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Man Buys Two Metric Tons of LEGO Bricks; Sorts Them Via Machine Learning
May 21, 2017
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iStock // Ekaterina Minaeva

Jacques Mattheij made a small, but awesome, mistake. He went on eBay one evening and bid on a bunch of bulk LEGO brick auctions, then went to sleep. Upon waking, he discovered that he was the high bidder on many, and was now the proud owner of two tons of LEGO bricks. (This is about 4400 pounds.) He wrote, "[L]esson 1: if you win almost all bids you are bidding too high."

Mattheij had noticed that bulk, unsorted bricks sell for something like €10/kilogram, whereas sets are roughly €40/kg and rare parts go for up to €100/kg. Much of the value of the bricks is in their sorting. If he could reduce the entropy of these bins of unsorted bricks, he could make a tidy profit. While many people do this work by hand, the problem is enormous—just the kind of challenge for a computer. Mattheij writes:

There are 38000+ shapes and there are 100+ possible shades of color (you can roughly tell how old someone is by asking them what lego colors they remember from their youth).

In the following months, Mattheij built a proof-of-concept sorting system using, of course, LEGO. He broke the problem down into a series of sub-problems (including "feeding LEGO reliably from a hopper is surprisingly hard," one of those facts of nature that will stymie even the best system design). After tinkering with the prototype at length, he expanded the system to a surprisingly complex system of conveyer belts (powered by a home treadmill), various pieces of cabinetry, and "copious quantities of crazy glue."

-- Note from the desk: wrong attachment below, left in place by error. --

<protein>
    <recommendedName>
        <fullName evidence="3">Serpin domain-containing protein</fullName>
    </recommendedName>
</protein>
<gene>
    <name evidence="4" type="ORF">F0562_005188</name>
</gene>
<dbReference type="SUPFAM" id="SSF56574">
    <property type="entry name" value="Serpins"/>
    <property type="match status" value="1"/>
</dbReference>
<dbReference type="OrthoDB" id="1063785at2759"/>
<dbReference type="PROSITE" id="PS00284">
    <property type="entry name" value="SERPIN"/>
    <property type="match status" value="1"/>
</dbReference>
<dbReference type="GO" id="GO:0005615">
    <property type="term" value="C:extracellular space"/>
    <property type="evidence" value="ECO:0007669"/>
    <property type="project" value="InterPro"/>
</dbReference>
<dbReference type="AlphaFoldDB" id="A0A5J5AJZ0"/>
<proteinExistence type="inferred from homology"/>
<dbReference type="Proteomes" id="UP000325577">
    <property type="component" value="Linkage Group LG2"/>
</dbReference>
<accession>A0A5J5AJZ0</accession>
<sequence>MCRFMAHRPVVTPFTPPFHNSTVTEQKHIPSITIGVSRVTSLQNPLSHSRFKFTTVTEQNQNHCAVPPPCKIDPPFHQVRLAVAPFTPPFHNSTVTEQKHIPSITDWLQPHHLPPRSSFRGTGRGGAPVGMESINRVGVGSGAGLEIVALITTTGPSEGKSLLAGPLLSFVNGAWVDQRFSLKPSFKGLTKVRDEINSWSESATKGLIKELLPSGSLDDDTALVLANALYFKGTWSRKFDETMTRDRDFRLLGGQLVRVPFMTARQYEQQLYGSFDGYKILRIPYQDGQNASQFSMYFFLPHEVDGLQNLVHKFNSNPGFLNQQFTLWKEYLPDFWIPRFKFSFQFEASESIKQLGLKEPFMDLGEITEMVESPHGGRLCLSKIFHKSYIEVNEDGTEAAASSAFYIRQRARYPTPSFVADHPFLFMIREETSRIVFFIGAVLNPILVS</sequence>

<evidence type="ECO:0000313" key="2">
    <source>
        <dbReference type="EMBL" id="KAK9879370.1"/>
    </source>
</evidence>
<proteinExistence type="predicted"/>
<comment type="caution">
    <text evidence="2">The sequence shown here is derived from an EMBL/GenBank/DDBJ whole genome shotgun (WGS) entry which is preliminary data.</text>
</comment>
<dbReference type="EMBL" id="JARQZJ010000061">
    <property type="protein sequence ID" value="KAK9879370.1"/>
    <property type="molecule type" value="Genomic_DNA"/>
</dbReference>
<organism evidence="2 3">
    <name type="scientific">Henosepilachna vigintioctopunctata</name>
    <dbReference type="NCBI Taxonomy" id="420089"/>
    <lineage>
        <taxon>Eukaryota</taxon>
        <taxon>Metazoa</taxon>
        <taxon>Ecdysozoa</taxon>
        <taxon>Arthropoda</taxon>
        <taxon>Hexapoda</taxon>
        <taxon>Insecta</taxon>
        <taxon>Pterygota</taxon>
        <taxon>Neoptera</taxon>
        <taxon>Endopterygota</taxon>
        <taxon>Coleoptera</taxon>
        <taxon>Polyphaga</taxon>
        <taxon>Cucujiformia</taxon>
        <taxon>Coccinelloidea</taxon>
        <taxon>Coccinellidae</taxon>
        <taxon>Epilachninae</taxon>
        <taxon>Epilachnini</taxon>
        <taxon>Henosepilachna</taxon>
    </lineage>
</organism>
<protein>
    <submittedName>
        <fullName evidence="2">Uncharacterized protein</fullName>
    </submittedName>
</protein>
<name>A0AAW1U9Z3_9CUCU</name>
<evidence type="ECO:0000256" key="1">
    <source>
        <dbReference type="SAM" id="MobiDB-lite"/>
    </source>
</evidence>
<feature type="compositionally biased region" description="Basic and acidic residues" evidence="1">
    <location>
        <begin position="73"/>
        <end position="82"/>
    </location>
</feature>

Here's a video showing the current system running at low speed:

The key part of the system was running the bricks past a camera paired with a computer running a neural net-based image classifier. That allows the computer (when sufficiently trained on brick images) to recognize bricks and thus categorize them by color, shape, or other parameters. Remember that as bricks pass by, they can be in any orientation, can be dirty, can even be stuck to other pieces. So having a flexible software system is key to recognizing—in a fraction of a second—what a given brick is, in order to sort it out. When a match is found, a jet of compressed air pops the piece off the conveyer belt and into a waiting bin.

After much experimentation, Mattheij rewrote the software (several times in fact) to accomplish a variety of basic tasks. At its core, the system takes images from a webcam and feeds them to a neural network to do the classification. Of course, the neural net needs to be "trained" by showing it lots of images, and telling it what those images represent. Mattheij's breakthrough was allowing the machine to effectively train itself, with guidance: Running pieces through allows the system to take its own photos, make a guess, and build on that guess. As long as Mattheij corrects the incorrect guesses, he ends up with a decent (and self-reinforcing) corpus of training data. As the machine continues running, it can rack up more training, allowing it to recognize a broad variety of pieces on the fly.

Here's another video, focusing on how the pieces move on conveyer belts (running at slow speed so puny humans can follow). You can also see the air jets in action:

In an email interview, Mattheij told Mental Floss that the system currently sorts LEGO bricks into more than 50 categories. It can also be run in a color-sorting mode to bin the parts across 12 color groups. (Thus at present you'd likely do a two-pass sort on the bricks: once for shape, then a separate pass for color.) He continues to refine the system, with a focus on making its recognition abilities faster. At some point down the line, he plans to make the software portion open source. You're on your own as far as building conveyer belts, bins, and so forth.

Check out Mattheij's writeup in two parts for more information. It starts with an overview of the story, followed up with a deep dive on the software. He's also tweeting about the project (among other things). And if you look around a bit, you'll find bulk LEGO brick auctions online—it's definitely a thing!

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May 23, 2017